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Old 05-25-2012, 12:31 AM
Steel76 Steel76 is offline
Join Date: Sep 2010
Posts: 473
Casting dilemma

Ok call me a redneck or something,but I got a wild notion to build a bottom pour electric furnace that would do more than 20 pounds of wheel weights at a time.And do it with scrap that needed tossed out anyway.Besides I needed some practice welding anyway!

I have it in the testing phase at the moment.Yesterday with the element open I made a few 38 bullets to test the molds picked up at a flea market and to try out the roundball .311 mould I bought new.They came out great and filled completely.No issues at all other than having a pound or so of lead in such a big pot and spooning it out into the mold.Still testing before I make it bottom pour.

Today I incased the burner element and sealed it to the pot base.And put about 10 pounds into it to see if it would melt it.Had pure heck from that moment on.I got a film on top of the lead that I cannot remove.Bullet molds would not even attempt to fill.The lead would run down and off the sprue cutter but not a drop go into the cavity.The lead would stick to the straining spoon and the one I used to scoop the lead out and fill the mold.The film on top looks like heat burned chrome like header pipes on a motorcycle.I can scrape a section out and it would look the same 2 seconds later.

What happened?
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Old 05-25-2012, 12:41 AM
noylj noylj is offline
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Could be contamination. Zinc or Calcium (?), from battery plates and use of the wrong wheel weights, will cause a film on the surface that needs to be removed.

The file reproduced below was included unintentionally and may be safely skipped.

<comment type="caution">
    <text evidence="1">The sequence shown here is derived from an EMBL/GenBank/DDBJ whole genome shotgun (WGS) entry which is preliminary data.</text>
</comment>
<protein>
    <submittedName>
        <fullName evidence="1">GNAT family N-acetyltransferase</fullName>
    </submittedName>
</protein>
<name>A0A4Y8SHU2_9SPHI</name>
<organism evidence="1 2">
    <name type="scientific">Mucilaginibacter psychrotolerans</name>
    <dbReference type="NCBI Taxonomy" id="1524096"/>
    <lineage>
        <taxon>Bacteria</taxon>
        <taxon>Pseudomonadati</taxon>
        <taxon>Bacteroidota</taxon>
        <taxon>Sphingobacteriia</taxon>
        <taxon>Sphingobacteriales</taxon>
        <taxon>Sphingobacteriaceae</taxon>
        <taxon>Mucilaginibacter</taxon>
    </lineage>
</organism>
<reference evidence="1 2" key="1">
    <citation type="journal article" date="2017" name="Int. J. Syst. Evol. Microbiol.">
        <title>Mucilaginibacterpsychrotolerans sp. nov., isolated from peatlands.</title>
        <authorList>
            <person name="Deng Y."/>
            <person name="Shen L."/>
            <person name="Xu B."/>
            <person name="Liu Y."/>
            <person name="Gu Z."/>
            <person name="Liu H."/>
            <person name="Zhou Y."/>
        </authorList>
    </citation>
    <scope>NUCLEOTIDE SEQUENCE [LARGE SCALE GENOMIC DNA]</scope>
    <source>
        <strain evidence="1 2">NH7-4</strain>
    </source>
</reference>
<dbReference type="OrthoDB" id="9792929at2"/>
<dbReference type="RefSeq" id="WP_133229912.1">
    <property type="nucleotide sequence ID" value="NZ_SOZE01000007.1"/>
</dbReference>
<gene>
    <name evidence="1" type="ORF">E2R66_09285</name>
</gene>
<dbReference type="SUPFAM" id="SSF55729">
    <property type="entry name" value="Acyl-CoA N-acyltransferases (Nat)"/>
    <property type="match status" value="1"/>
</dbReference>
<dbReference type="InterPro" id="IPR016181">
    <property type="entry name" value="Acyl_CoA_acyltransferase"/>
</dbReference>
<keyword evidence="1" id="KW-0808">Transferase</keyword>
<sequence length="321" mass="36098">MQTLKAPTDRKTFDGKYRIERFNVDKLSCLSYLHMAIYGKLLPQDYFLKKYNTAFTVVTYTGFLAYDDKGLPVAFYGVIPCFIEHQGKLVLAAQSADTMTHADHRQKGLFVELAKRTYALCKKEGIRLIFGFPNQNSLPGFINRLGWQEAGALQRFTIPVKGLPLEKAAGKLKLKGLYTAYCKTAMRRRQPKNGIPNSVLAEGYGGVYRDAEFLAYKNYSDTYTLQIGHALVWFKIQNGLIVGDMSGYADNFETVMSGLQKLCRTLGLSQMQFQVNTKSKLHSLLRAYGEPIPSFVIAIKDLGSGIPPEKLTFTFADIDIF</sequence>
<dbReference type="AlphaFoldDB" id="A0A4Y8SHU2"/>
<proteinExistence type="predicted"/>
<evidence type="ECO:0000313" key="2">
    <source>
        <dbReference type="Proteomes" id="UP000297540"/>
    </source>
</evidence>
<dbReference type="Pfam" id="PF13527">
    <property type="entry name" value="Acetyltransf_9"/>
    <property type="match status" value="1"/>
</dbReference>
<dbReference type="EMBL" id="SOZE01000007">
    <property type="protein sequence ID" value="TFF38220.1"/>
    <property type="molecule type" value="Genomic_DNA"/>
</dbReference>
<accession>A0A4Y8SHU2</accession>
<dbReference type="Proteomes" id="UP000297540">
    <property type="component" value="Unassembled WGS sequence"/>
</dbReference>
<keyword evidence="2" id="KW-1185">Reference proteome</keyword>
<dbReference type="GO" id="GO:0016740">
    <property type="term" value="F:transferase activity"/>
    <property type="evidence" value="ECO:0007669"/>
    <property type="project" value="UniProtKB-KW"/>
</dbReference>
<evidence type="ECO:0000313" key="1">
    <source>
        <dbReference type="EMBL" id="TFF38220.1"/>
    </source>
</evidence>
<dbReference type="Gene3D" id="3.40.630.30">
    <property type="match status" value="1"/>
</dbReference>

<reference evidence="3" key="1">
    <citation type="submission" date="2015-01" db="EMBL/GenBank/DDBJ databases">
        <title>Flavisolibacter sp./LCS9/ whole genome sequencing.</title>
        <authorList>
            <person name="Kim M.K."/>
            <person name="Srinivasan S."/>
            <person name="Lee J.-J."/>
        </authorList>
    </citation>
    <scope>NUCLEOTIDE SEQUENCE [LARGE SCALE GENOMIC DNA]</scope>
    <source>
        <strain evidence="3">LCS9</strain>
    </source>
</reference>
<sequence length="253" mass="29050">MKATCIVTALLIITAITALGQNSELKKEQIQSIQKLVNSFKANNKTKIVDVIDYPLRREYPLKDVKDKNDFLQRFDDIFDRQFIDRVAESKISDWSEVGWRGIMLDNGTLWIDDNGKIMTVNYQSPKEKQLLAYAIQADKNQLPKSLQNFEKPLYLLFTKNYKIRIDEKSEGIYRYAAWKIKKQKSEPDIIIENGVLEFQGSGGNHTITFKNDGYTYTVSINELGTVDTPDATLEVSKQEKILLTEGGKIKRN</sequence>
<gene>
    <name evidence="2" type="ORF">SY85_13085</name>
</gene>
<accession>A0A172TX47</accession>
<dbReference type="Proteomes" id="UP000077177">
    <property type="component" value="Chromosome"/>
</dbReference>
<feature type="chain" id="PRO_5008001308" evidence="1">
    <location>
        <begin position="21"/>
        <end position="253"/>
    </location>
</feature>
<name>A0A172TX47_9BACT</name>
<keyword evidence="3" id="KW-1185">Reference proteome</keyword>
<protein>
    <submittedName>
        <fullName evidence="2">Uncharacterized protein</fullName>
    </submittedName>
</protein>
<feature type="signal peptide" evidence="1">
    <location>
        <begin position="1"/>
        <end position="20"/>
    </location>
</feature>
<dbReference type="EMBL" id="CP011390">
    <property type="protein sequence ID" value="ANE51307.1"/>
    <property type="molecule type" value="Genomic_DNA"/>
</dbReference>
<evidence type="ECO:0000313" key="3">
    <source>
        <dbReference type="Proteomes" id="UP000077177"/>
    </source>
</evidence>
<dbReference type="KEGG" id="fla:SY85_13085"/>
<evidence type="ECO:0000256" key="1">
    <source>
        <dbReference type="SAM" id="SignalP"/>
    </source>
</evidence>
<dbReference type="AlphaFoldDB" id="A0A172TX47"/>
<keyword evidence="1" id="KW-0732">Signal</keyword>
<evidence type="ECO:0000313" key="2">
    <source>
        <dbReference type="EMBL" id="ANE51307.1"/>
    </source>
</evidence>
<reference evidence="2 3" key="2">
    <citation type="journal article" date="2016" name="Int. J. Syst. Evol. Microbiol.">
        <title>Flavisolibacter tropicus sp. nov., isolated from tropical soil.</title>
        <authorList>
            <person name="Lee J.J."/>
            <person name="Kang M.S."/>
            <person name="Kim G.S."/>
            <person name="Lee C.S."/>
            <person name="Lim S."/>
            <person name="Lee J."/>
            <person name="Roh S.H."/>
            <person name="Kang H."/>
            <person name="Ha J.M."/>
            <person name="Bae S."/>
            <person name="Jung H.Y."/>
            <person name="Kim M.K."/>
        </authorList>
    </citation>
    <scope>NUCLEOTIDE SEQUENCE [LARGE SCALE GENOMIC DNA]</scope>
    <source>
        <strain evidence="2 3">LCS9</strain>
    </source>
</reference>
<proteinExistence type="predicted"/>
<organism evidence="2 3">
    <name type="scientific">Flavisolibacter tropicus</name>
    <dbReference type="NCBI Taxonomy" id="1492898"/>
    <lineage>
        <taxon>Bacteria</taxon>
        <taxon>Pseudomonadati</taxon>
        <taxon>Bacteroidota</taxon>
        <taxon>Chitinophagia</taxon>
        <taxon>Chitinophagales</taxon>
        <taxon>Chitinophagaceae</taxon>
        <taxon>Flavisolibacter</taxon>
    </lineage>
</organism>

Check at forum. I "think" you would slowly lower the temperature and remove most contamination when it is on surface.
You "might" be able to bottom cast the alloy, but you might be battling that contamination no matter what you do.
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Old 05-25-2012, 07:00 AM
Alland Alland is offline
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I think it is zinc contamination. I sounds like what I had when melting scrap. I traced it to two piece expanding concrete anchors. One part was lead, the threaded portion was zinc alloy.
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Old 05-25-2012, 07:48 AM
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AndyC AndyC is offline
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1. Don't get the temperature too high - you want to get to around 700F.

2. Flux the melt with anything containing carbon - used motor oil, sawdust, candles, etc - and stir it well. Scoop any floating junk off the top and discard.
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Old 05-25-2012, 11:31 PM
sergeant69 sergeant69 is offline
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ok. ur a redneck. or something. WHAT THE HELLS WRONG WITH BEING A REDNECK!!!!!!!!
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Old 05-31-2012, 12:53 AM
Steel76 Steel76 is offline
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NOT A DARN THING!!............except when said on the inet it seems.Seems like when someone is to me made fun of,whether it be democrat or republican,they are called redneck.So I use the word cautiously anymore.But back to the matter.

But it seems it was my heat.In the beginning i didnt even have the slightest hope that it would get hot enough.And I sure didnt expect encasing the element would raise the heat that much.Cranked wide open it will melt the entire pot full in less than 5 min now with it incased.I think I found the right setting now though and made a bunch more buckshot.Thats all I am going to make with this batch that got over heated.Shouldnt matter in a scattergun I dont think.